| WMU News
KALAMAZOO, Mich.—Two teams of students enrolled in Western Michigan University's integrated supply management program finished second and sixth overall in a field of 25 at the 2015 Association for Operations Management Great Lakes District case competition Feb. 20-21 in Downer's Grove, Illinois.
Members of the second-place team were Tyler Plude, of Gladwin, Lynsey DeGraaf and Stephanie Gries, both of Parchment, Michael Merling, of Jackson, Shawn Sullivan, of Niles, and Ed Mulford, of Midland.
Members of the sixth-place team were Lindsay Delling, of Grand Blanc, Jordan Carini, of Holland, Aaron McClendon, of Westland, Ashley Cekola, of Portage, and Michael Penn and Zach Cutshaw, both of Kalamazoo.
Notably, the second-place team placed first among undergraduate teams in the competition, besting several MBA teams as well.
Meeting the challenge
Part of the challenge for student teams was the short time frame allowed. Teams were given the case at 8 p.m. on a Friday and had to submit and be prepared to present their solutions by 9 a.m. Saturday. The WMU teams found ways to improve the operations of a fictitious company, Beautiful Bags, a manufacturer of designer handbags, facing significant supply chain issues.
Teamwork was the key to success, according to DeGraaf.
"Before going to the competition, we designated certain positions within our team," DeGraaf says. "We selected two teammates who had great presenting skills to actually present our case. Our other team members had skills in analytics, writing and leadership. We also set out a timeline to help establish deadlines and goals. Our teamwork allowed us to bring up different points about the case without criticism, through an open and collaborative environment.”
Another competitive advantage for the WMU teams was the breadth and depth of the ISM program's curriculum.
"I was confident we would be able to showcase the well-rounded knowledge and tools that the ISM program teaches us," says Penn. "The case was multi-faceted, which was a great fit for us. We addressed make-or-buy decisions, balancing lead times and inventory, demand variation, and accurate forecasting. One of our improvement strategies that I'm most proud of was creating a strategic supplier relationship with the foreign-based supplier. It's a common theme in our program that strategic relationships help reduce lead times and costs as well as increase innovation."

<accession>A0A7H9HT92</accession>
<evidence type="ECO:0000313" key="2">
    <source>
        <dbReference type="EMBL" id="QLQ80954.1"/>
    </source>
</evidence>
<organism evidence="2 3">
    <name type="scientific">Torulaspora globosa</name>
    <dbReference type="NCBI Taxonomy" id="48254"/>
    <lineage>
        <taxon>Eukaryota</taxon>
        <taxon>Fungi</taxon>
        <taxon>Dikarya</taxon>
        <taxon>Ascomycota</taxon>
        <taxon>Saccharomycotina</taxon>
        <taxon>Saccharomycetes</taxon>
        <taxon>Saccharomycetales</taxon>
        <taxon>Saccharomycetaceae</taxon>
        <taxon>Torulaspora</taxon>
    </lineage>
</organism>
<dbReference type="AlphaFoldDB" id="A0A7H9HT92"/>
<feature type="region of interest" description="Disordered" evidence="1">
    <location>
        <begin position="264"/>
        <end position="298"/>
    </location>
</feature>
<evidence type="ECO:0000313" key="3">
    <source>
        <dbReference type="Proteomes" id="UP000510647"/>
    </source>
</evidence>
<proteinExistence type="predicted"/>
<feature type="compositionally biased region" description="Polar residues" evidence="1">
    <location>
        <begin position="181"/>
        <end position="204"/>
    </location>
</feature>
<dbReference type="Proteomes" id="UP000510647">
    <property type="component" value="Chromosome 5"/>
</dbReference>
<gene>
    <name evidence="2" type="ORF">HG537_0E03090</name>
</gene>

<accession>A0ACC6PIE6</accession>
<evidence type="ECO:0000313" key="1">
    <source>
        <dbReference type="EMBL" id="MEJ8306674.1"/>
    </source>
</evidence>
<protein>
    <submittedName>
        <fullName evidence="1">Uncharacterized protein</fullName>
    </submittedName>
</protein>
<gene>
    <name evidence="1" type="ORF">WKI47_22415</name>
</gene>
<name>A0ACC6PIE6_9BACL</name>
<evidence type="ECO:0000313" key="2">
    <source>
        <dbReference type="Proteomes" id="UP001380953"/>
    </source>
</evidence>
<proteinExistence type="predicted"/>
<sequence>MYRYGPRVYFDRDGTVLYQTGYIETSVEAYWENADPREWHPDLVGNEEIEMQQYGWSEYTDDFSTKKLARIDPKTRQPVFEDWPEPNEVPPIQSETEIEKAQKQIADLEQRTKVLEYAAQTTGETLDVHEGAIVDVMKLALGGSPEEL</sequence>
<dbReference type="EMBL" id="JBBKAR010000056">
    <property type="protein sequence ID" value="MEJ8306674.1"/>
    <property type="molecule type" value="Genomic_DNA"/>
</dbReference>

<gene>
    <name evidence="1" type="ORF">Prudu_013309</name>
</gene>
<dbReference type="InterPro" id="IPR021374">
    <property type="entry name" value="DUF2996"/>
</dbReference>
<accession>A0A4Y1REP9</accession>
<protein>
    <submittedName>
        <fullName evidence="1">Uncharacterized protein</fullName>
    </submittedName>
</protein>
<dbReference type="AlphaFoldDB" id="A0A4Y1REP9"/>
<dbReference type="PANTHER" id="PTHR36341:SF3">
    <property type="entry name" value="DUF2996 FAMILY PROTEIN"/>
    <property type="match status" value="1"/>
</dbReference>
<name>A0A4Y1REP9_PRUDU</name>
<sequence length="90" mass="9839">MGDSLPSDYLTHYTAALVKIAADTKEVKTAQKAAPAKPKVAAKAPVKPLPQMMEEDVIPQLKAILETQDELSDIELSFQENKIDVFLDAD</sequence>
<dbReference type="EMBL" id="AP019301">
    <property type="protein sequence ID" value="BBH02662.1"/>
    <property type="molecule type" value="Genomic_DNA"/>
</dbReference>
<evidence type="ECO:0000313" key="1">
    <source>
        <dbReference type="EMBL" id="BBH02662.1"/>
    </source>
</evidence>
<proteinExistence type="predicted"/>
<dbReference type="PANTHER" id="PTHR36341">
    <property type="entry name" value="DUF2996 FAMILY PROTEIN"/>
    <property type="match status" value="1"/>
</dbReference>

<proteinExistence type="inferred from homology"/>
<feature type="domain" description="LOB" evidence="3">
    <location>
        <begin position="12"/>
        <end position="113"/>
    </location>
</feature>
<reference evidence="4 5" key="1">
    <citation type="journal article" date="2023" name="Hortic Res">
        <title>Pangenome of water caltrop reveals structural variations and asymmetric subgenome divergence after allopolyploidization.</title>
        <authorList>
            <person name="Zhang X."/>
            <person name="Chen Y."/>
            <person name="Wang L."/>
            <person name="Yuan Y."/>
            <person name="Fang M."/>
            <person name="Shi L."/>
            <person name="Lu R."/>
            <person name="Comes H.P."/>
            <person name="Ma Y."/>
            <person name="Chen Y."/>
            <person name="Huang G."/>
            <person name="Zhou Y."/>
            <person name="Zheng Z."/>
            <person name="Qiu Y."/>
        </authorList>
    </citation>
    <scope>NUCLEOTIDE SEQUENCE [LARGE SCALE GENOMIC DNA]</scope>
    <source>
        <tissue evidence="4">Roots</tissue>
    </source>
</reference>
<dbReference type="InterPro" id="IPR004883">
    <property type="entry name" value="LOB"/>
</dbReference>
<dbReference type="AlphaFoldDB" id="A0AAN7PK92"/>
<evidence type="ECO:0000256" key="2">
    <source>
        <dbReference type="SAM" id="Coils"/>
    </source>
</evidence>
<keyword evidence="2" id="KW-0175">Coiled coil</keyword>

The teams relied on foundational knowledge of the supply chain from coursework as well as team members' experiences in industry.
"Both teams performed at the highest levels and represented the ISM program and WMU extremely well," says Ken Jones, director of executive education and integrated supply management instructor. "To place so highly, and ahead of many teams comprised of graduate students, is quite a testament to their understanding and application of supply chain concepts. This is clearly an example of when great teamwork and effort produces fantastic results."
Integrated supply management program
Ranked No. 5 in undergraduate supply chain education by Gartner, a leading information technology research and advisory company, and No. 2 in the nation for emphasis on teaching technology, software and quantitative tools by Software Advice, WMU's ISM program has been recognized nationally by several organizations and publications for its leadership in preparing students for careers in supply chain management. WMU's curriculum combines engineering, information technology, logistics, supply chain and business education. The program also includes Bronco Force consulting teams, which give students experience in business consulting with companies on their supply chain challenges. The WMU Center for Integrated Supply Management was established in 2014 by the Haworth College of Business.
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